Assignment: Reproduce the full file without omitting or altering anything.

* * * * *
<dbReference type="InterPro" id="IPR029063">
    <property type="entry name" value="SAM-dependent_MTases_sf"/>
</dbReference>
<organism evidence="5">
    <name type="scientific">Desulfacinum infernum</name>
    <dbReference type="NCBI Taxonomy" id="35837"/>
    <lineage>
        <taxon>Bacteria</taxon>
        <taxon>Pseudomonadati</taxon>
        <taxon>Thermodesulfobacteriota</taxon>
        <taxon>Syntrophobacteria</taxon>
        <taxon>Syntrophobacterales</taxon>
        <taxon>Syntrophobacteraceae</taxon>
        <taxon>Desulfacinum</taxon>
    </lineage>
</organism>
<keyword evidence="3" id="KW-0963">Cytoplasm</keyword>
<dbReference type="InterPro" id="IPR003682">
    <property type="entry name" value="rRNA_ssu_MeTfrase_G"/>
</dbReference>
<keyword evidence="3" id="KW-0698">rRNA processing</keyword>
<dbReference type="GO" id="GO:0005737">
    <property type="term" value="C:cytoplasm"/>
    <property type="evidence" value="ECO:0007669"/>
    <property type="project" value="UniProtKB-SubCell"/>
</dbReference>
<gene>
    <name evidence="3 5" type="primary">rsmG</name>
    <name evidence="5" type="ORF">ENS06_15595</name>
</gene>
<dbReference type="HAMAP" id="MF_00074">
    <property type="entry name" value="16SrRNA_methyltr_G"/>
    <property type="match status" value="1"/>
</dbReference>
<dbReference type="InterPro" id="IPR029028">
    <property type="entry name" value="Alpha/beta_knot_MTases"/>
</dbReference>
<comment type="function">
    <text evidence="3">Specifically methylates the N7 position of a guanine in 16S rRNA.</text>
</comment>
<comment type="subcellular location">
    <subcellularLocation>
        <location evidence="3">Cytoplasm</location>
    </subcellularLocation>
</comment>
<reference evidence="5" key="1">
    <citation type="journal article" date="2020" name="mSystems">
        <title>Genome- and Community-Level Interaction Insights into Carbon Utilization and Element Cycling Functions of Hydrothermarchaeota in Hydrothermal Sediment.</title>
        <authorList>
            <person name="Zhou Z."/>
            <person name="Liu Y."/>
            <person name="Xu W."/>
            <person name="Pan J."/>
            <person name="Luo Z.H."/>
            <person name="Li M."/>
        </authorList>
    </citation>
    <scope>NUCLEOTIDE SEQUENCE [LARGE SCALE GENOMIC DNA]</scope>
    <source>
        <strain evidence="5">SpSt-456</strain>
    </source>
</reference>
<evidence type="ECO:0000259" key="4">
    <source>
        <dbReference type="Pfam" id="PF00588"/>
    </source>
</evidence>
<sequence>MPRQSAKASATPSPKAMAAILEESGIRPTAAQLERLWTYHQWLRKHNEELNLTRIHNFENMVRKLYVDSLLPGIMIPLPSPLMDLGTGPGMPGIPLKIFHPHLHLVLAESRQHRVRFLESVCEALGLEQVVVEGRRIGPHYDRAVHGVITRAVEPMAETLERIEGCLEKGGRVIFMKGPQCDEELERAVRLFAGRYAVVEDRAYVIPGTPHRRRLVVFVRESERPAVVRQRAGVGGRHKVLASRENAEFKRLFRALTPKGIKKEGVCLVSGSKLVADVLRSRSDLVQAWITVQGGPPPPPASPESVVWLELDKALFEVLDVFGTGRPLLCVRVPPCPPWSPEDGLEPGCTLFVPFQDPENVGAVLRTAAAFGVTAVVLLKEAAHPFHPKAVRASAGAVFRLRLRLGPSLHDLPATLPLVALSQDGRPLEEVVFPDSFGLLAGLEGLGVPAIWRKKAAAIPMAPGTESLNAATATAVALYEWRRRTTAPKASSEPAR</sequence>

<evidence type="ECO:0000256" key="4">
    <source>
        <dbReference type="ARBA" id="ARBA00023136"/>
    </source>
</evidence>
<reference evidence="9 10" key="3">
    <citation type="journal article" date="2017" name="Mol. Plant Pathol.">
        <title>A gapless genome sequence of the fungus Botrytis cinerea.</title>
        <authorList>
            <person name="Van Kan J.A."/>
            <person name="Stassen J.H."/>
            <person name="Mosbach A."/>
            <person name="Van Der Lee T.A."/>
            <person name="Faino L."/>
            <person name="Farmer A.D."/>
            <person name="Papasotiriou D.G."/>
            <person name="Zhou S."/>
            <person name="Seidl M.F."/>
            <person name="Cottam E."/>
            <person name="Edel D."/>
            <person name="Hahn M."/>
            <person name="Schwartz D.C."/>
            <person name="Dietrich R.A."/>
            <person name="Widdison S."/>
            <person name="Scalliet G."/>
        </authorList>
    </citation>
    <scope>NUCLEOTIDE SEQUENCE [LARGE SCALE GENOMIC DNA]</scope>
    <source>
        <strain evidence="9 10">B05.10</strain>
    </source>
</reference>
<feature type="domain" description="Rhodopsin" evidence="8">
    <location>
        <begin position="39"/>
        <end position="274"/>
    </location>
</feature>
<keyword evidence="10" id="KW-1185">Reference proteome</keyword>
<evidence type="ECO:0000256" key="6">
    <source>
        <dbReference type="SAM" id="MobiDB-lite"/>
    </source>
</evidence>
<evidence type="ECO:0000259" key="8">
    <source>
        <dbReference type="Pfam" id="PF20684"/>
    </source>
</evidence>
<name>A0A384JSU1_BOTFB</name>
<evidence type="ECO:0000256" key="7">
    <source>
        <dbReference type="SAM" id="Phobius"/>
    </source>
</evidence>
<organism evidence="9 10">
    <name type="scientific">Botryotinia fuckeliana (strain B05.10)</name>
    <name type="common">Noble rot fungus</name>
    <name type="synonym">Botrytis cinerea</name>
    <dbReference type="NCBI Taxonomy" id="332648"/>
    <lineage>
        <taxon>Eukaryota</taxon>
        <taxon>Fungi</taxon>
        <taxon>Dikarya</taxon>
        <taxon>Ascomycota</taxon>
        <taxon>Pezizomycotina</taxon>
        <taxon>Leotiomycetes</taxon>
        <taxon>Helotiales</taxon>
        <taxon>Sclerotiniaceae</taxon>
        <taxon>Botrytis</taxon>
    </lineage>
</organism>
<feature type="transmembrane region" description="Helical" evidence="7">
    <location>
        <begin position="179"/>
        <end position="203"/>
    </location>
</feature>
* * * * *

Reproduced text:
<dbReference type="InterPro" id="IPR029063">
    <property type="entry name" value="SAM-dependent_MTases_sf"/>
</dbReference>
<organism evidence="5">
    <name type="scientific">Desulfacinum infernum</name>
    <dbReference type="NCBI Taxonomy" id="35837"/>
    <lineage>
        <taxon>Bacteria</taxon>
        <taxon>Pseudomonadati</taxon>
        <taxon>Thermodesulfobacteriota</taxon>
        <taxon>Syntrophobacteria</taxon>
        <taxon>Syntrophobacterales</taxon>
        <taxon>Syntrophobacteraceae</taxon>
        <taxon>Desulfacinum</taxon>
    </lineage>
</organism>
<keyword evidence="3" id="KW-0963">Cytoplasm</keyword>
<dbReference type="InterPro" id="IPR003682">
    <property type="entry name" value="rRNA_ssu_MeTfrase_G"/>
</dbReference>
<keyword evidence="3" id="KW-0698">rRNA processing</keyword>
<dbReference type="GO" id="GO:0005737">
    <property type="term" value="C:cytoplasm"/>
    <property type="evidence" value="ECO:0007669"/>
    <property type="project" value="UniProtKB-SubCell"/>
</dbReference>
<gene>
    <name evidence="3 5" type="primary">rsmG</name>
    <name evidence="5" type="ORF">ENS06_15595</name>
</gene>
<dbReference type="HAMAP" id="MF_00074">
    <property type="entry name" value="16SrRNA_methyltr_G"/>
    <property type="match status" value="1"/>
</dbReference>
<dbReference type="InterPro" id="IPR029028">
    <property type="entry name" value="Alpha/beta_knot_MTases"/>
</dbReference>
<comment type="function">
    <text evidence="3">Specifically methylates the N7 position of a guanine in 16S rRNA.</text>
</comment>
<comment type="subcellular location">
    <subcellularLocation>
        <location evidence="3">Cytoplasm</location>
    </subcellularLocation>
</comment>
<reference evidence="5" key="1">
    <citation type="journal article" date="2020" name="mSystems">
        <title>Genome- and Community-Level Interaction Insights into Carbon Utilization and Element Cycling Functions of Hydrothermarchaeota in Hydrothermal Sediment.</title>
        <authorList>
            <person name="Zhou Z."/>
            <person name="Liu Y."/>
            <person name="Xu W."/>
            <person name="Pan J."/>
            <person name="Luo Z.H."/>
            <person name="Li M."/>
        </authorList>
    </citation>
    <scope>NUCLEOTIDE SEQUENCE [LARGE SCALE GENOMIC DNA]</scope>
    <source>
        <strain evidence="5">SpSt-456</strain>
    </source>
</reference>
<evidence type="ECO:0000259" key="4">
    <source>
        <dbReference type="Pfam" id="PF00588"/>
    </source>
</evidence>
<sequence>MPRQSAKASATPSPKAMAAILEESGIRPTAAQLERLWTYHQWLRKHNEELNLTRIHNFENMVRKLYVDSLLPGIMIPLPSPLMDLGTGPGMPGIPLKIFHPHLHLVLAESRQHRVRFLESVCEALGLEQVVVEGRRIGPHYDRAVHGVITRAVEPMAETLERIEGCLEKGGRVIFMKGPQCDEELERAVRLFAGRYAVVEDRAYVIPGTPHRRRLVVFVRESERPAVVRQRAGVGGRHKVLASRENAEFKRLFRALTPKGIKKEGVCLVSGSKLVADVLRSRSDLVQAWITVQGGPPPPPASPESVVWLELDKALFEVLDVFGTGRPLLCVRVPPCPPWSPEDGLEPGCTLFVPFQDPENVGAVLRTAAAFGVTAVVLLKEAAHPFHPKAVRASAGAVFRLRLRLGPSLHDLPATLPLVALSQDGRPLEEVVFPDSFGLLAGLEGLGVPAIWRKKAAAIPMAPGTESLNAATATAVALYEWRRRTTAPKASSEPAR</sequence>

<evidence type="ECO:0000256" key="4">
    <source>
        <dbReference type="ARBA" id="ARBA00023136"/>
    </source>
</evidence>
<reference evidence="9 10" key="3">
    <citation type="journal article" date="2017" name="Mol. Plant Pathol.">
        <title>A gapless genome sequence of the fungus Botrytis cinerea.</title>
        <authorList>
            <person name="Van Kan J.A."/>
            <person name="Stassen J.H."/>
            <person name="Mosbach A."/>
            <person name="Van Der Lee T.A."/>
            <person name="Faino L."/>
            <person name="Farmer A.D."/>
            <person name="Papasotiriou D.G."/>
            <person name="Zhou S."/>
            <person name="Seidl M.F."/>
            <person name="Cottam E."/>
            <person name="Edel D."/>
            <person name="Hahn M."/>
            <person name="Schwartz D.C."/>
            <person name="Dietrich R.A."/>
            <person name="Widdison S."/>
            <person name="Scalliet G."/>
        </authorList>
    </citation>
    <scope>NUCLEOTIDE SEQUENCE [LARGE SCALE GENOMIC DNA]</scope>
    <source>
        <strain evidence="9 10">B05.10</strain>
    </source>
</reference>
<feature type="domain" description="Rhodopsin" evidence="8">
    <location>
        <begin position="39"/>
        <end position="274"/>
    </location>
</feature>
<keyword evidence="10" id="KW-1185">Reference proteome</keyword>
<evidence type="ECO:0000256" key="6">
    <source>
        <dbReference type="SAM" id="MobiDB-lite"/>
    </source>
</evidence>
<evidence type="ECO:0000259" key="8">
    <source>
        <dbReference type="Pfam" id="PF20684"/>
    </source>
</evidence>
<name>A0A384JSU1_BOTFB</name>
<evidence type="ECO:0000256" key="7">
    <source>
        <dbReference type="SAM" id="Phobius"/>
    </source>
</evidence>
<organism evidence="9 10">
    <name type="scientific">Botryotinia fuckeliana (strain B05.10)</name>
    <name type="common">Noble rot fungus</name>
    <name type="synonym">Botrytis cinerea</name>
    <dbReference type="NCBI Taxonomy" id="332648"/>
    <lineage>
        <taxon>Eukaryota</taxon>
        <taxon>Fungi</taxon>
        <taxon>Dikarya</taxon>
        <taxon>Ascomycota</taxon>
        <taxon>Pezizomycotina</taxon>
        <taxon>Leotiomycetes</taxon>
        <taxon>Helotiales</taxon>
        <taxon>Sclerotiniaceae</taxon>
        <taxon>Botrytis</taxon>
    </lineage>
</organism>
<feature type="transmembrane region" description="Helical" evidence="7">
    <location>
        <begin position="179"/>
        <end position="203"/>
    </location>
</feature>